The title is seemingly dead-on. American scientist A.J. Lewinter defects to the Soviet Union during the height of the Cold War. (While the time period is never specifically stated, it's definitely post-Kennedy and pre-Gorbachev.) The defection is surprisingly easy, and Lewinter has an easier time ditching his American security than he does convincing the Soviets to let him defect.

And that's the crux of Littell's lean novel of espionage and paranoia. The Americans are understandably paranoid -- they've got a defector, which is embarrassing enough, but this guy may know some military secrets of considerable value. But the Soviets are equally paranoid, if not more so. What if this Lewinter is a CIA plant, and this is a phony defection? If the Soviets misread Lewinter, it could mean a disastrous hit to the Soviet system of 5-year plans, not to mention a few bullets put into the backs of a few heads.

Littell keeps the pressure on, as the Americans and the Soviets plot and scheme to figure out just what the heck has happened by this defection as well as how to play it. For the Soviets, will the Americans use reverse-psychology and act like the defection is no big deal (thereby hopefully leading the Soviets to conclude that Lewinter is a fraud)? Or are the Americans playing reverse-reverse psychology, hoping that by doing nothing the Soviets will interpret this as the Americans trying to convince the Soviets that Lewinter is a fraud, when really Lewinter is the real thing?
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Format: Hardcover
Littell's book reads as well today as it did when published. This is an excellent introduction to the cold war science of defector exploitation told from both the US and Soviet view. This short book is a good, fast read from an author who frequently "does" intelligence right. After a career in the business myself, he is one of only a few authors who I can always read.
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Format: Kindle Edition Verified Purchase
This book is not a thriller. There is little tension or melodrama (or drama, if you prefer) similar to the work of LeCarre. Littel exposes the complete absurdity of Cold War spying in a neat, fast paced book where even the central problem faced by the characters in Washington and Moscow seems completely worthless to even the layman reader.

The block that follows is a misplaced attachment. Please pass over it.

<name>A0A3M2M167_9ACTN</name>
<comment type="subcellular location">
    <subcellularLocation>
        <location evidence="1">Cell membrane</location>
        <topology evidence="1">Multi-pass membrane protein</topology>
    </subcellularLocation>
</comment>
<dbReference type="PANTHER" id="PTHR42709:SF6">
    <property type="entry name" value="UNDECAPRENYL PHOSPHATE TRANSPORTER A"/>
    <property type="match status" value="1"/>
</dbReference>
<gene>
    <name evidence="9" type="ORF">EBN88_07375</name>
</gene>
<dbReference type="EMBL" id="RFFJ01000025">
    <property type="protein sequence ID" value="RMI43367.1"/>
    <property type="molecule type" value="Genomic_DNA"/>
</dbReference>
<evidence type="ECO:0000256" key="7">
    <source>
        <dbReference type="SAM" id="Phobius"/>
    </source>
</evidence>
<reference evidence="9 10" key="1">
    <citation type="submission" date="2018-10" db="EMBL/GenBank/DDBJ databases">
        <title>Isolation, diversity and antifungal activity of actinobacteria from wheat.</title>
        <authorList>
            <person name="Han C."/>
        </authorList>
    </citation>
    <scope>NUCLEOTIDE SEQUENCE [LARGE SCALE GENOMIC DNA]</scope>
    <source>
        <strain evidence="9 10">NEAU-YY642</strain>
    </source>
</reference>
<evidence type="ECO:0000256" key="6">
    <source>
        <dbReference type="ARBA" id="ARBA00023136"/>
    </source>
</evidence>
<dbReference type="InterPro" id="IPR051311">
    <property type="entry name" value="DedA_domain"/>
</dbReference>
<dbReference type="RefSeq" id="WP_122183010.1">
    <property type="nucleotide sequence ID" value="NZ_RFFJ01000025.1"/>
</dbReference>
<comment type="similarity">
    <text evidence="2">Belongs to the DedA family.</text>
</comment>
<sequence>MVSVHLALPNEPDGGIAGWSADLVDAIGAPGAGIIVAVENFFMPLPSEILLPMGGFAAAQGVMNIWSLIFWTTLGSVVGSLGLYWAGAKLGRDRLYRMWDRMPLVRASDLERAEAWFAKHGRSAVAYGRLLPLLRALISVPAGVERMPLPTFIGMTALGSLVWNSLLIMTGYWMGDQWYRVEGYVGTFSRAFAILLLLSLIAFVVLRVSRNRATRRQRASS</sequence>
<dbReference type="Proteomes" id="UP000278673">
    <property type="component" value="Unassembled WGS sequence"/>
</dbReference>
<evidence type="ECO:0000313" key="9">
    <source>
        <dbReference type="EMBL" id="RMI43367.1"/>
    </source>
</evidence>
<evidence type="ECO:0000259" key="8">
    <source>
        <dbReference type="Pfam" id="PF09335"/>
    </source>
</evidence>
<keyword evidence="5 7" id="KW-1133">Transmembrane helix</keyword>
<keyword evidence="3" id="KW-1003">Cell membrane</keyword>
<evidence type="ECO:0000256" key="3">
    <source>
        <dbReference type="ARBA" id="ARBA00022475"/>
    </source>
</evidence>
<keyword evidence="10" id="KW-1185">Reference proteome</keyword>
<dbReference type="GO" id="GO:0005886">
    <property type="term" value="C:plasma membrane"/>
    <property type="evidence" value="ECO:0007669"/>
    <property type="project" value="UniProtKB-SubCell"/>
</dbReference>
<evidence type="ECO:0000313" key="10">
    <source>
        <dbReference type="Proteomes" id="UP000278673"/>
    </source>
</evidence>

If this book is a satire it is drained of humor both by the events in the book and by our understanding of how much has changed in the world since this book was written. Still, the book remains timely and the complete waste of time and lives made me more than a little sad about the state of international relations that exists to this day.

Highly recommended.
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I don't know where Littell obtained his information for this book, but he is right on the money regarding how the U.S. and Soviet Union would look at a defector. I have had some professional experience in the area of counterintelligence and this book is right on the money. Is the defector and his information real or disinformation meant to cause the enemy billions of dollars to change their weapon systems to combat ours or what they think is ours.
I have to admit I started the book with a feeling of Oh Hum another attempt at a spy book. Up until that time the only author I felt captured this area was John Le Carre. Now I have Littell.
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2nd novel I read by this author and I still don't like him. His plots are fragmented. His digressions on ops, Russian politics, are boring. He loses track of his characters. When he doesn't know how to end he throws in mental illness. This is the second novel in which he uses this gimmick.
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To be honest, until the TV series "Legends", which I've been binge-watching, I wasn't aware of Robert Littell. My loss! This, his first novel, was a masterful read and I can't wait to read more of his books. My only complaint has nothing to do with Mr. Littell. There were more typos in this book than any other I recall reading. I hope the publisher attends to this. It's an insult to some great writing.